Over the last several months, Pennsylvania’s House and Senate have spent over $3.5 million on congressional redistricting.
Part of that money was spent redrawing the congressional map in the wake of a state Supreme Court decision declaring it unconstitutional.
But Republicans have also spent a lot fighting that very court decision.
All told, the state Senate reported it has pumped $1.5 million into the redistricting issue. The House said it has spent $2.14 million.
Those numbers include costs related to two federal redistricting cases and the state supreme court case that ultimately invalidated the 2011 congressional map.
They also include hiring outside experts to draw new maps and serve as legal counsel—plus the cost of Republicans appealing to the US Supreme Court for a stay on the state court decision.
“You’re dealing with a very specialized area of law, and frankly no one here—in the Capitol complex—has that expertise,” House GOP Spokesman Steve Miskin said, when asked why so many outside lawyers are being hired.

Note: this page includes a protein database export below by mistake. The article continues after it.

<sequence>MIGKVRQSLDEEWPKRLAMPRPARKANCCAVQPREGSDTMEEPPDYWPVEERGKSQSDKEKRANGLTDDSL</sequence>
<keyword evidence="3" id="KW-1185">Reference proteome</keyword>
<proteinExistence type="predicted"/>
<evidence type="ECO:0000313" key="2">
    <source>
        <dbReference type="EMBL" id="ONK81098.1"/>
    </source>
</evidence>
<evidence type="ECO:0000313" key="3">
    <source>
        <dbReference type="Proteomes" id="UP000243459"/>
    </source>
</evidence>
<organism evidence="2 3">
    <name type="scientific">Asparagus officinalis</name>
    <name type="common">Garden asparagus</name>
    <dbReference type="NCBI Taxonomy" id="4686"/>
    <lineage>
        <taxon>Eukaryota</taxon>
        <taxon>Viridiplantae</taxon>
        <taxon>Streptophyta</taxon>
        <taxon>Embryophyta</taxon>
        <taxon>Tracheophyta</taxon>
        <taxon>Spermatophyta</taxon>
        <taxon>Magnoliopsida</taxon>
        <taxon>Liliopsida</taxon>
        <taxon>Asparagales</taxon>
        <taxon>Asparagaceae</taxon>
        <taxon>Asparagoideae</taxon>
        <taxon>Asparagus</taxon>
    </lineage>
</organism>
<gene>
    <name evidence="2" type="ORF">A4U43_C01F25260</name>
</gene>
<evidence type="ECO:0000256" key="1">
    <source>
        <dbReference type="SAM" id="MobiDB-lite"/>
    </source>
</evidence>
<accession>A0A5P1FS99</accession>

Neither chamber itemized the spending, and both said recent expenses—like two new federal appeals to get the decision overturned—aren’t yet counted, and will increase total costs significantly.
But Miskin said it’s worth it.
“This goes to the real crux of our representative democracy,” he said. “Here you’ve got one particular branch, the majority of the Supreme Court, trying to grab the power of the administration and the legislative branch.”
The Wolf administration said it spent a total of $576,000 on redistricting—$15,000 of which went to an expert who recommended Wolf reject a GOP map proposal.
Wolf spokesman JJ Abbott accused Republicans of wasting “millions of taxpayer dollars fighting to keep partisan gerrymandered districts.”